When I first decided to go green, I put a brick in my toilet.
In the '70s, that seemed like the environmentally-friendly thing to do. The brick displaced water in the tank, so the toilet used less every time it filled up. Now toilets are so much more efficient, with smaller tanks using far less water, so that even if I wanted to drop a brick in the tank, it wouldn't fit.
The idea seems rather quaint now, a relic of an earlier era when we really thought we could change the world — one brick at at time.
Now, 40 years after the first Earth Day was launched, the world seems a whole lot worse off. Polar caps are melting, rare species are dying, and overpopulated cities are hopelessly polluted. It makes me forgot sometimes how much progress we have made.
Once so polluted that it burst into flames, the Cuyahoga river that runs through Cleveland now supports aquatic life. Air quality in Houston and Los Angeles is better. Across the nation, buildings, automobiles and appliances are far more energy efficient than they were back then and we're much more knowledgable about ways to save the planet.
But now, with so much information out there, I'm often paralyzed by too many the choices.
We avidly recycle, but I can't remember if it's OK to throw No. 5 plastic containers and cardboard cereal boxes in the bin. (I know they don't take glass but sometimes I foolishly slip in an empty — and washed— bottle to protest.)
The move to compostable bags for leaves and yard trimmings seems like a good idea, but where can you find the bags and how much do they cost? We've switched some energy saving light bulbs in the house, but what about dimmers? Several of my old cell phones and computers are lying around the house because I don't know where to dispose them. I try to remember to take reusable bags to the supermarket, but I often leave them in the car. Old habits die hard.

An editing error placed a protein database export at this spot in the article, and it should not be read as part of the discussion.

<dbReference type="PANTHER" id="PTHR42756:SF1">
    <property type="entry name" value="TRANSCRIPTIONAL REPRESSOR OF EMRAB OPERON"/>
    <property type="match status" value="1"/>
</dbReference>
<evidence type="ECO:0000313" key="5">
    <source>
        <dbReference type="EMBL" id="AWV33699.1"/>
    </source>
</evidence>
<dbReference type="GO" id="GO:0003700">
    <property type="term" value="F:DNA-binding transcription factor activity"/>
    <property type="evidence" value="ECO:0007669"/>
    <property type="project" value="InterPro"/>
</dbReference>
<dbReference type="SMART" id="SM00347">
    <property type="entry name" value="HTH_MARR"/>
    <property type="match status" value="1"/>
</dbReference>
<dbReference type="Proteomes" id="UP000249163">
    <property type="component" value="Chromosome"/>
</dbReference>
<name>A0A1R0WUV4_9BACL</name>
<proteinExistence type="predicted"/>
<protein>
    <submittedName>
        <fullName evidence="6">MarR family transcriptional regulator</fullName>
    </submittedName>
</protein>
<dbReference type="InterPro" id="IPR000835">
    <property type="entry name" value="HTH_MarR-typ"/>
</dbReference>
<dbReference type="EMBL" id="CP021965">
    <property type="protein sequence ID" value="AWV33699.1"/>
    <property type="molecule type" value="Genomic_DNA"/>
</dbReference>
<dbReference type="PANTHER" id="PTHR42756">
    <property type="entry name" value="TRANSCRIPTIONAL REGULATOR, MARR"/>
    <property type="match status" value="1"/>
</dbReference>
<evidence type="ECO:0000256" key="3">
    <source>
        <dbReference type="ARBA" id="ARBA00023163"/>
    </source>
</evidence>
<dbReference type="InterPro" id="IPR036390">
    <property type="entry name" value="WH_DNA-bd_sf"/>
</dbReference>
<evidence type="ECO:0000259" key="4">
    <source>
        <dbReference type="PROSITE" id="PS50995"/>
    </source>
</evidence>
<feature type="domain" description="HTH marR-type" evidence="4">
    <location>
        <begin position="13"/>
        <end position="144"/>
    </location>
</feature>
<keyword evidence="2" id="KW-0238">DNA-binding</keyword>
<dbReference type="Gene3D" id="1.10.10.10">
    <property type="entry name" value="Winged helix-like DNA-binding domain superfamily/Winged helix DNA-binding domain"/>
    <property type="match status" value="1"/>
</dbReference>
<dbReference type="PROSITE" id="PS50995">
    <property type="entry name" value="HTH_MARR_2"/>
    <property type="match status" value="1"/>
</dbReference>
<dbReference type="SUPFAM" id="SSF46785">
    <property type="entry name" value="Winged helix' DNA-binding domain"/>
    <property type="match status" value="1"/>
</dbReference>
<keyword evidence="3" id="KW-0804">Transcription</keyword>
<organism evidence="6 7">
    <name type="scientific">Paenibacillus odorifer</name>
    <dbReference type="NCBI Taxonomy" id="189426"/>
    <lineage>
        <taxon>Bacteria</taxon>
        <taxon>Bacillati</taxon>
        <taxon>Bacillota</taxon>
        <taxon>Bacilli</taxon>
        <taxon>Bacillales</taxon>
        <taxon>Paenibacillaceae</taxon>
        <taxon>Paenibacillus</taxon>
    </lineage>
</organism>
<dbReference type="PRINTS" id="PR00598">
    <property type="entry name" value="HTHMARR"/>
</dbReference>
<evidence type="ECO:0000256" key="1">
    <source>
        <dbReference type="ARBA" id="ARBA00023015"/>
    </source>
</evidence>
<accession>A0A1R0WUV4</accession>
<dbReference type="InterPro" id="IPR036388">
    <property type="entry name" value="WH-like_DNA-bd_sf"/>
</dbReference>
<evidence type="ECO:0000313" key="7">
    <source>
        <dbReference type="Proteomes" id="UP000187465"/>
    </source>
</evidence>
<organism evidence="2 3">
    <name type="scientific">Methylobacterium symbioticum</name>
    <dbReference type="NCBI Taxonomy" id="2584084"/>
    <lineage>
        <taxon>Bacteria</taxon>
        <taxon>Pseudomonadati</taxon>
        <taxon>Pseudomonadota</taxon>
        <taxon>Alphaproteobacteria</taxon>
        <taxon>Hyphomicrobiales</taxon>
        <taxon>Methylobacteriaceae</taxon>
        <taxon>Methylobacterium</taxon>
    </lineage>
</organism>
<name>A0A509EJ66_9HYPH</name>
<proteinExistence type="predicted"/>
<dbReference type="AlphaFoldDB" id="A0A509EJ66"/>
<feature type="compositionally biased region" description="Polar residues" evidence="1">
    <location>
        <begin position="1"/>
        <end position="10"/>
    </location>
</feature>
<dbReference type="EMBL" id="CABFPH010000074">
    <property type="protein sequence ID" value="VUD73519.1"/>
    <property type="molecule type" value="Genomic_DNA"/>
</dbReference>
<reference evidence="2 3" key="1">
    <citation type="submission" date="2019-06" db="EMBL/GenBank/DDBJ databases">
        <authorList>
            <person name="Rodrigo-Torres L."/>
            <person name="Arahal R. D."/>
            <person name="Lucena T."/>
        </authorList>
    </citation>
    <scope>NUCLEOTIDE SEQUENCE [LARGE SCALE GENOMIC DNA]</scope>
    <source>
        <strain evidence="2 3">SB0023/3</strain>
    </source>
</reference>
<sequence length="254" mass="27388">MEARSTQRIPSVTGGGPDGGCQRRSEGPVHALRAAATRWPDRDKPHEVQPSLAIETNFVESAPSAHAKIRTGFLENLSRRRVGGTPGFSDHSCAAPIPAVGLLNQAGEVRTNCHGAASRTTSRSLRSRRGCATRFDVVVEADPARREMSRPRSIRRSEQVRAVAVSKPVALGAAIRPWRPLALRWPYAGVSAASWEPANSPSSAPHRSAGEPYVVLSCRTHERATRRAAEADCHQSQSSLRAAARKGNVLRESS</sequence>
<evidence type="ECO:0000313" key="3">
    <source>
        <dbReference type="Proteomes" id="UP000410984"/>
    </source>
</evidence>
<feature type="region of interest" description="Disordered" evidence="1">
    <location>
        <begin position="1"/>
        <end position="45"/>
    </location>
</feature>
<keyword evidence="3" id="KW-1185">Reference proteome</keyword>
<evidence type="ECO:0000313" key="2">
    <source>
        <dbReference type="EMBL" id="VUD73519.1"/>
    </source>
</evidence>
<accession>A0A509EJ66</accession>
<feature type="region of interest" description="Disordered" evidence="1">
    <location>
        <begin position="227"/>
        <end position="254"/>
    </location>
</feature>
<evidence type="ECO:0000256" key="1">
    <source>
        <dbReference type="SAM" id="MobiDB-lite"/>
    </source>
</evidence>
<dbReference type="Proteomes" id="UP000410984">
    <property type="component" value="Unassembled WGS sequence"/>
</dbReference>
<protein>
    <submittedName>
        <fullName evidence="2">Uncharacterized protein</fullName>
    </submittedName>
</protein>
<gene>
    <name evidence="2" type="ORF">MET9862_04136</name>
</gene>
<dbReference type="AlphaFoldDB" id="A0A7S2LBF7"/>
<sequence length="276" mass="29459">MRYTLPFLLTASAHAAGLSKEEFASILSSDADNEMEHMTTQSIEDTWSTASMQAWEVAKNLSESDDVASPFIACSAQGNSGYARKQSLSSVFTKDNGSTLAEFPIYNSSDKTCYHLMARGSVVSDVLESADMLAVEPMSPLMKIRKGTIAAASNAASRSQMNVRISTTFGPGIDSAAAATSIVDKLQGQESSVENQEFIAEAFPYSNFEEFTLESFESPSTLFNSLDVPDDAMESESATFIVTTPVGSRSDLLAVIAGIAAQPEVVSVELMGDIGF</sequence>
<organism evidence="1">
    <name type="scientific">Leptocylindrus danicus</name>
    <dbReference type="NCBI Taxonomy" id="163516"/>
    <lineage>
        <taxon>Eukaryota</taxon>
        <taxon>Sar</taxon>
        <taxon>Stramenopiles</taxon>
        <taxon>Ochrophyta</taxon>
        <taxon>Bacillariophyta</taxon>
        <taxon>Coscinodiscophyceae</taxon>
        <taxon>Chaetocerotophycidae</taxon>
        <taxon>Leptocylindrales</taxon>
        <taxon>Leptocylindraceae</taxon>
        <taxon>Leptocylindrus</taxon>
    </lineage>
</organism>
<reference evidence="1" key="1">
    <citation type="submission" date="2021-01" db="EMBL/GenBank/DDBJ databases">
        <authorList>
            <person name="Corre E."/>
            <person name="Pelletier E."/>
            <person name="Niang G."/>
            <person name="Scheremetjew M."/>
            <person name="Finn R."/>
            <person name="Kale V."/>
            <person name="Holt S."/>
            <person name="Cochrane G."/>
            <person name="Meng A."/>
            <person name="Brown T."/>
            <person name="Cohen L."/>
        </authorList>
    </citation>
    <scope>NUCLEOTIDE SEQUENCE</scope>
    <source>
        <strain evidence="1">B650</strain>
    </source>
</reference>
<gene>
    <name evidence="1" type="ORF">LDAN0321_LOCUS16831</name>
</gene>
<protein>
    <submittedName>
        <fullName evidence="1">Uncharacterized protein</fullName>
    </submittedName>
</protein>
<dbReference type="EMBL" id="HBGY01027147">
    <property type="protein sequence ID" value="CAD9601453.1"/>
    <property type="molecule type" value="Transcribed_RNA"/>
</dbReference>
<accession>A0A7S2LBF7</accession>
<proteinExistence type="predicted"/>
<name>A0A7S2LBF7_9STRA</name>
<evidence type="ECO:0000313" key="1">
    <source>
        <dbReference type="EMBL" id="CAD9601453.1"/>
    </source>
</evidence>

I'm confused about the extent of global warming and the amount of pesticides in the food supply. If a business advertises that it's "green," what exactly does that mean?
And I sometimes wonder, in the scheme of things, do these little eco-friendly things I attempt even matter?
During April, CultureMap will examine what green living means in the 21st century. We've asked our staff and a wide range of contributors to sort through the clutter and explain it all in a way that even I can understand. Throughout the month, everyday people will tell us how — and why — they have made green living a big part of their lives. Experts will discuss the phenomenon of "green washing" (companies that say they're green when they really aren't) and debate global warming (one of our experts believes it's highly overstated.)
We'll also offer ideas on how to be green on a budget and how to dress in an eco-friendly way. And to stretch the green theme further, we'll look at some gardners and landscapers who are making Houston a more liveable city.
I'm starting to believe it easy being green — if you don’t get overwhelmed by all the possibilities.
If you have strong thoughts on the subject or questions of your own, add them to the bottom of this column or let me know at firstname.lastname@example.org.